The good news about the 2014 National Climate Assessment (NCA) is that, unlike past assessments, it is able to connect climate change much more directly to our lives. The authors have looked well past the iconic, canary-in-a-coal-mine sectors (native salmon, maple syrup) into many aspects of American life.
The bad news is that the NCA can do so, not just because scientific understanding has grown, but because our recent raw experience of climate change here in the U.S. has, too. We’re in it; this is an assessment of now. And in light of that, I’d like to stand on the truly tremendous foundation of the NCA and shout it a little louder.
To the coast
I live near, love, and think a lot about the coast, so my focus in reading the NCA is on what it has to say about coastal risks, impacts, and adaptation. The report drives home some great messages:
- The coastal chapter talks plainly about uneven social vulnerability, the inequities cropping up as people try to cope with sea level rise and recover from coastal damages. It motivates us, e.g., to guard against trends that would see socially vulnerable groups disappear from the coasts.
- It discusses vulnerable ecosystems and the risk of “tipping points,” or thresholds beyond which rapid ecosystem change is in motion and collapse is possible. I’m partial to messaging that reminds us not to dither.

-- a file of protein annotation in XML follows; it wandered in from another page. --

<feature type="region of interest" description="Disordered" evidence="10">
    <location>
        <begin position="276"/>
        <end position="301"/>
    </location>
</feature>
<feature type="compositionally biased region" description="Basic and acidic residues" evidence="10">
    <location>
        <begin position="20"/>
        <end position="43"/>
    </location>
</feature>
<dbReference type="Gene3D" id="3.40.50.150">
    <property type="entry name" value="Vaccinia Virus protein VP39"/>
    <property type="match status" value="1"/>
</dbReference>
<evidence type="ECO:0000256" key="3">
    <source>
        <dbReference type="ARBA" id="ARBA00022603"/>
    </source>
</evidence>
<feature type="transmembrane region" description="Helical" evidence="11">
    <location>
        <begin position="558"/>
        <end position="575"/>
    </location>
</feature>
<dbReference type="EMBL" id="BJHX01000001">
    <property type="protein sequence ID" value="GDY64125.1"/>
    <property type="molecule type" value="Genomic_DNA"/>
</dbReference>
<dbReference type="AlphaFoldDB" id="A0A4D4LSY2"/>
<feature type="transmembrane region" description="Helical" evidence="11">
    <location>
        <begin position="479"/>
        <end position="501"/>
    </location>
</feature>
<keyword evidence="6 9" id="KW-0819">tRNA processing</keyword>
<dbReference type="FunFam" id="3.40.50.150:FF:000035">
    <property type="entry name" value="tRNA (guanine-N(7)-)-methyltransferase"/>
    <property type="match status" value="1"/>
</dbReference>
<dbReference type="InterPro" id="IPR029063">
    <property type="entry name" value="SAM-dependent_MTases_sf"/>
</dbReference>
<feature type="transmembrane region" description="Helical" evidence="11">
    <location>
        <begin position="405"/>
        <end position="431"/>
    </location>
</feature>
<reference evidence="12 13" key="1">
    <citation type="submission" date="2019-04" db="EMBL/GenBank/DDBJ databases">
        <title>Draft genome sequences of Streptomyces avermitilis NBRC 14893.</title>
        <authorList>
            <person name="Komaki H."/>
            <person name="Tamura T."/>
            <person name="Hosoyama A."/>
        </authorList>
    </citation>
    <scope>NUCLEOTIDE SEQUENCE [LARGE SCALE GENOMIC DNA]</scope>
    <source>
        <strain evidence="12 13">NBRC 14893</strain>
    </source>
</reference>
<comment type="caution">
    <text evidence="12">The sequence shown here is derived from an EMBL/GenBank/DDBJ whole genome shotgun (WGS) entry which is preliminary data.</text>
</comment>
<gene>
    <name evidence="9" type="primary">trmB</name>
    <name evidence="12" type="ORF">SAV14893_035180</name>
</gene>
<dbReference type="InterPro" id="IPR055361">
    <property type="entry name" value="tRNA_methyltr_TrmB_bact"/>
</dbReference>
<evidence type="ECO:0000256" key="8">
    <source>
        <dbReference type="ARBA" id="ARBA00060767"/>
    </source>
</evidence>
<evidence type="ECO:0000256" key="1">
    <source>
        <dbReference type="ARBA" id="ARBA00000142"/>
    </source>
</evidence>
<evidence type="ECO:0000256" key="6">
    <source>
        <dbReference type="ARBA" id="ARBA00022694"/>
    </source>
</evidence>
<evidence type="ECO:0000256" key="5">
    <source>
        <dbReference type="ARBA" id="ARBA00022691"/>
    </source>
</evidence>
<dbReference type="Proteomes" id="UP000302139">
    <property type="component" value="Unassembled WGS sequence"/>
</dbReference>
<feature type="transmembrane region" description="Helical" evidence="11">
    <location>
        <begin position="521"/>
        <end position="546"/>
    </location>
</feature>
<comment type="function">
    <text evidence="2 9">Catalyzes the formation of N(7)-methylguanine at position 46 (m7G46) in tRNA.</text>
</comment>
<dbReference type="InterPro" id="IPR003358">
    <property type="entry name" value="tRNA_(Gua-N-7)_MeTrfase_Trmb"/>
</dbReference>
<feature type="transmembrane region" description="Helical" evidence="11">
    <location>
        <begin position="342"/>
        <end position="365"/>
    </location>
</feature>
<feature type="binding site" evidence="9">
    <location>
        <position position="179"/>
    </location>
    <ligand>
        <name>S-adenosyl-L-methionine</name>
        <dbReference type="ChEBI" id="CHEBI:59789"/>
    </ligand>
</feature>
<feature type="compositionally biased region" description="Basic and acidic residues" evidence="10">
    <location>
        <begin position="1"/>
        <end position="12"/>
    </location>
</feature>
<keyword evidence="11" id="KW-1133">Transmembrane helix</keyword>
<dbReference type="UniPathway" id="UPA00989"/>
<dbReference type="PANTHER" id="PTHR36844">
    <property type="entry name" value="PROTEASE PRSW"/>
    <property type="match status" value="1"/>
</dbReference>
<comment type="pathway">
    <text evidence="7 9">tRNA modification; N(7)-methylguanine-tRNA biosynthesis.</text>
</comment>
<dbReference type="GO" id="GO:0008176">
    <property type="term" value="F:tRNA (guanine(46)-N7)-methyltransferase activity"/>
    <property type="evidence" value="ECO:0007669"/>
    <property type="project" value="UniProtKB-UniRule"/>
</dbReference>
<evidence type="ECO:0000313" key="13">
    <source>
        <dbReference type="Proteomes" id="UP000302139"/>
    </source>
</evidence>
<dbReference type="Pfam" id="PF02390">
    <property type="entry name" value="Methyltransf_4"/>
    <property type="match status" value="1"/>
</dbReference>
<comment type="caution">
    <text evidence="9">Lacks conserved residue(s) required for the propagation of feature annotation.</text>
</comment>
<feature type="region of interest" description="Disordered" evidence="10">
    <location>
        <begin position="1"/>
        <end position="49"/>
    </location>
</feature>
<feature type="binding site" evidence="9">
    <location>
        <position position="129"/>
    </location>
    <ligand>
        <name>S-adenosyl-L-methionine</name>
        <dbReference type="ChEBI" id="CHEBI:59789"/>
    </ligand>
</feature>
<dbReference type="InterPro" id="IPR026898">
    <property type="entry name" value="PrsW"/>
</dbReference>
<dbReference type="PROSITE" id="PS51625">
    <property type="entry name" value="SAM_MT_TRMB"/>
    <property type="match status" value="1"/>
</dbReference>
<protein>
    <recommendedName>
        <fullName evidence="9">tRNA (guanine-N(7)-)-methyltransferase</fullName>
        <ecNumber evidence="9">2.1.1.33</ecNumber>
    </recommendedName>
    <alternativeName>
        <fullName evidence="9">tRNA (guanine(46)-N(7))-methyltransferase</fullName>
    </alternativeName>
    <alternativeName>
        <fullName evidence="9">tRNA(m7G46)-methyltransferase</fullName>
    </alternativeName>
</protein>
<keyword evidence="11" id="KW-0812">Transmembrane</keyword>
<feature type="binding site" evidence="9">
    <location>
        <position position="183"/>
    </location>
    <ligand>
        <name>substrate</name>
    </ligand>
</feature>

- The state of coastal adaptation section neatly lays out that barriers to adaptation are rife, while still calling for the heady concept of “transformational adaptation.” I’m all in.
End to end, the NCA provides everything one wants from a scientific assessment in a streamlined, powerful read. Its web interface is gorgeous and compelling. And yet…
The people part
As the NCA tells us, more than half of all Americans live in coastal communities, the water is rising and picking up pace, and we are far behind in adapting to the sea level rise we have set in motion, let alone in slowing the heat-trapping emissions that determine the future rate of acceleration. This stuff matters.
But I felt at times like I was reading part of the story, the part without all the people. To my ear the clarion call of the NCA, at least on coastal impacts and adaptation, is muted: the nearness of many changes and the seriousness for certain places and for millions of real people are simply harder to grasp from the report than the situation demands. (Yes, this is unfair to the NCA. More below.)
The coastal chapter thoughtfully lays out the important subjects of “coastal lifelines at risk” (vital but vulnerable coastal infrastructure, like evacuation routes and power plants) and “economic disruption” (the risks to key economic assets, like ports). But it largely skips what are, for many of us, more basic and meaningful discussions. Here are some examples of what the “people part” of the coastal story might cover:
- I wanted to see more specific connections that drive home the scope and urgency of our sea level rise problem. I wanted to read about the nearly 20 percent of Miami-Dade County that could face permanent inundation by 2050, and to better understand what that means, well within the lifetime of a mortgage, for the people who live there. I wanted to see charts like the one below, e.g., emphasizing the population living within the foreseeable reach of sea-level.